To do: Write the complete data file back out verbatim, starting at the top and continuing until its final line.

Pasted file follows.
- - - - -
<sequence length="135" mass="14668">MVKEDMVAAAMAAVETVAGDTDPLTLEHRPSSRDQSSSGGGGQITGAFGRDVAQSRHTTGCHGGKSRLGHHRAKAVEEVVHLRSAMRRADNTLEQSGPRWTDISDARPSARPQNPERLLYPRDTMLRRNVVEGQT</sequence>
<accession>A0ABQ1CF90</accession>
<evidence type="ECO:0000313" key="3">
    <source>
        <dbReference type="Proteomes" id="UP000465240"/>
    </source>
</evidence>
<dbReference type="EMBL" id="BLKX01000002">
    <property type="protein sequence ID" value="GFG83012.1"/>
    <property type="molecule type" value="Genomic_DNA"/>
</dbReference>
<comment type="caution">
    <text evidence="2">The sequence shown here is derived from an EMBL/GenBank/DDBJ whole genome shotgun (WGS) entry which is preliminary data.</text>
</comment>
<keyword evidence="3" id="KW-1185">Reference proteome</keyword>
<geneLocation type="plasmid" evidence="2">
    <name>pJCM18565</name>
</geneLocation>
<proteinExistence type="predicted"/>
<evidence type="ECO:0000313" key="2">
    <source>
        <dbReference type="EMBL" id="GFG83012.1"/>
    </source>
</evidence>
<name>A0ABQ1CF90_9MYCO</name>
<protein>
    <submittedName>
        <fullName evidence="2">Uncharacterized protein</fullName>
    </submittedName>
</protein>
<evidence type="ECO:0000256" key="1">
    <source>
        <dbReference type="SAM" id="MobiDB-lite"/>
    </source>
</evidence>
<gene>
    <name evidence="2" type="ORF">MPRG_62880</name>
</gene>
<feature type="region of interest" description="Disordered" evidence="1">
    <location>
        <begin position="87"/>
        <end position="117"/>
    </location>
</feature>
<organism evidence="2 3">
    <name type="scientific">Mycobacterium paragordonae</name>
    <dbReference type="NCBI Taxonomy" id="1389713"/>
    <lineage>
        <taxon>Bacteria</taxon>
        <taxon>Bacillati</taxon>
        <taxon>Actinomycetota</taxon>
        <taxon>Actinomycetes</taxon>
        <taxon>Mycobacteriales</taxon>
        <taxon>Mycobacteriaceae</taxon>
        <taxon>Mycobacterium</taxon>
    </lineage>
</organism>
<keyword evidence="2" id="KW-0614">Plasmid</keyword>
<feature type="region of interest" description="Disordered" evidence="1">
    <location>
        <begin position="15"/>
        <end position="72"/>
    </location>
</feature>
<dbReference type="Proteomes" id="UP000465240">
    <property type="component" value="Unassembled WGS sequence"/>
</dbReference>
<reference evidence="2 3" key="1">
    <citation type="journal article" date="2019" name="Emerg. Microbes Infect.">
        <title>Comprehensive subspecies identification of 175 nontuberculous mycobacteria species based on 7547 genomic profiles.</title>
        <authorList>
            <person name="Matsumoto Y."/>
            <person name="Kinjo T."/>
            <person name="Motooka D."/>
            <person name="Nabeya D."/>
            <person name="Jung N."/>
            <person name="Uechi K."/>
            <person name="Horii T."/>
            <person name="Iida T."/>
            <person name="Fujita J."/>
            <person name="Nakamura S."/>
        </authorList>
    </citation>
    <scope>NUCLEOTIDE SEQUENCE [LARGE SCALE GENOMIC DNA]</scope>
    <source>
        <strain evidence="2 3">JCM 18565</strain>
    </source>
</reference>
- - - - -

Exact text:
<sequence length="135" mass="14668">MVKEDMVAAAMAAVETVAGDTDPLTLEHRPSSRDQSSSGGGGQITGAFGRDVAQSRHTTGCHGGKSRLGHHRAKAVEEVVHLRSAMRRADNTLEQSGPRWTDISDARPSARPQNPERLLYPRDTMLRRNVVEGQT</sequence>
<accession>A0ABQ1CF90</accession>
<evidence type="ECO:0000313" key="3">
    <source>
        <dbReference type="Proteomes" id="UP000465240"/>
    </source>
</evidence>
<dbReference type="EMBL" id="BLKX01000002">
    <property type="protein sequence ID" value="GFG83012.1"/>
    <property type="molecule type" value="Genomic_DNA"/>
</dbReference>
<comment type="caution">
    <text evidence="2">The sequence shown here is derived from an EMBL/GenBank/DDBJ whole genome shotgun (WGS) entry which is preliminary data.</text>
</comment>
<keyword evidence="3" id="KW-1185">Reference proteome</keyword>
<geneLocation type="plasmid" evidence="2">
    <name>pJCM18565</name>
</geneLocation>
<proteinExistence type="predicted"/>
<evidence type="ECO:0000313" key="2">
    <source>
        <dbReference type="EMBL" id="GFG83012.1"/>
    </source>
</evidence>
<name>A0ABQ1CF90_9MYCO</name>
<protein>
    <submittedName>
        <fullName evidence="2">Uncharacterized protein</fullName>
    </submittedName>
</protein>
<evidence type="ECO:0000256" key="1">
    <source>
        <dbReference type="SAM" id="MobiDB-lite"/>
    </source>
</evidence>
<gene>
    <name evidence="2" type="ORF">MPRG_62880</name>
</gene>
<feature type="region of interest" description="Disordered" evidence="1">
    <location>
        <begin position="87"/>
        <end position="117"/>
    </location>
</feature>
<organism evidence="2 3">
    <name type="scientific">Mycobacterium paragordonae</name>
    <dbReference type="NCBI Taxonomy" id="1389713"/>
    <lineage>
        <taxon>Bacteria</taxon>
        <taxon>Bacillati</taxon>
        <taxon>Actinomycetota</taxon>
        <taxon>Actinomycetes</taxon>
        <taxon>Mycobacteriales</taxon>
        <taxon>Mycobacteriaceae</taxon>
        <taxon>Mycobacterium</taxon>
    </lineage>
</organism>
<keyword evidence="2" id="KW-0614">Plasmid</keyword>
<feature type="region of interest" description="Disordered" evidence="1">
    <location>
        <begin position="15"/>
        <end position="72"/>
    </location>
</feature>
<dbReference type="Proteomes" id="UP000465240">
    <property type="component" value="Unassembled WGS sequence"/>
</dbReference>
<reference evidence="2 3" key="1">
    <citation type="journal article" date="2019" name="Emerg. Microbes Infect.">
        <title>Comprehensive subspecies identification of 175 nontuberculous mycobacteria species based on 7547 genomic profiles.</title>
        <authorList>
            <person name="Matsumoto Y."/>
            <person name="Kinjo T."/>
            <person name="Motooka D."/>
            <person name="Nabeya D."/>
            <person name="Jung N."/>
            <person name="Uechi K."/>
            <person name="Horii T."/>
            <person name="Iida T."/>
            <person name="Fujita J."/>
            <person name="Nakamura S."/>
        </authorList>
    </citation>
    <scope>NUCLEOTIDE SEQUENCE [LARGE SCALE GENOMIC DNA]</scope>
    <source>
        <strain evidence="2 3">JCM 18565</strain>
    </source>
</reference>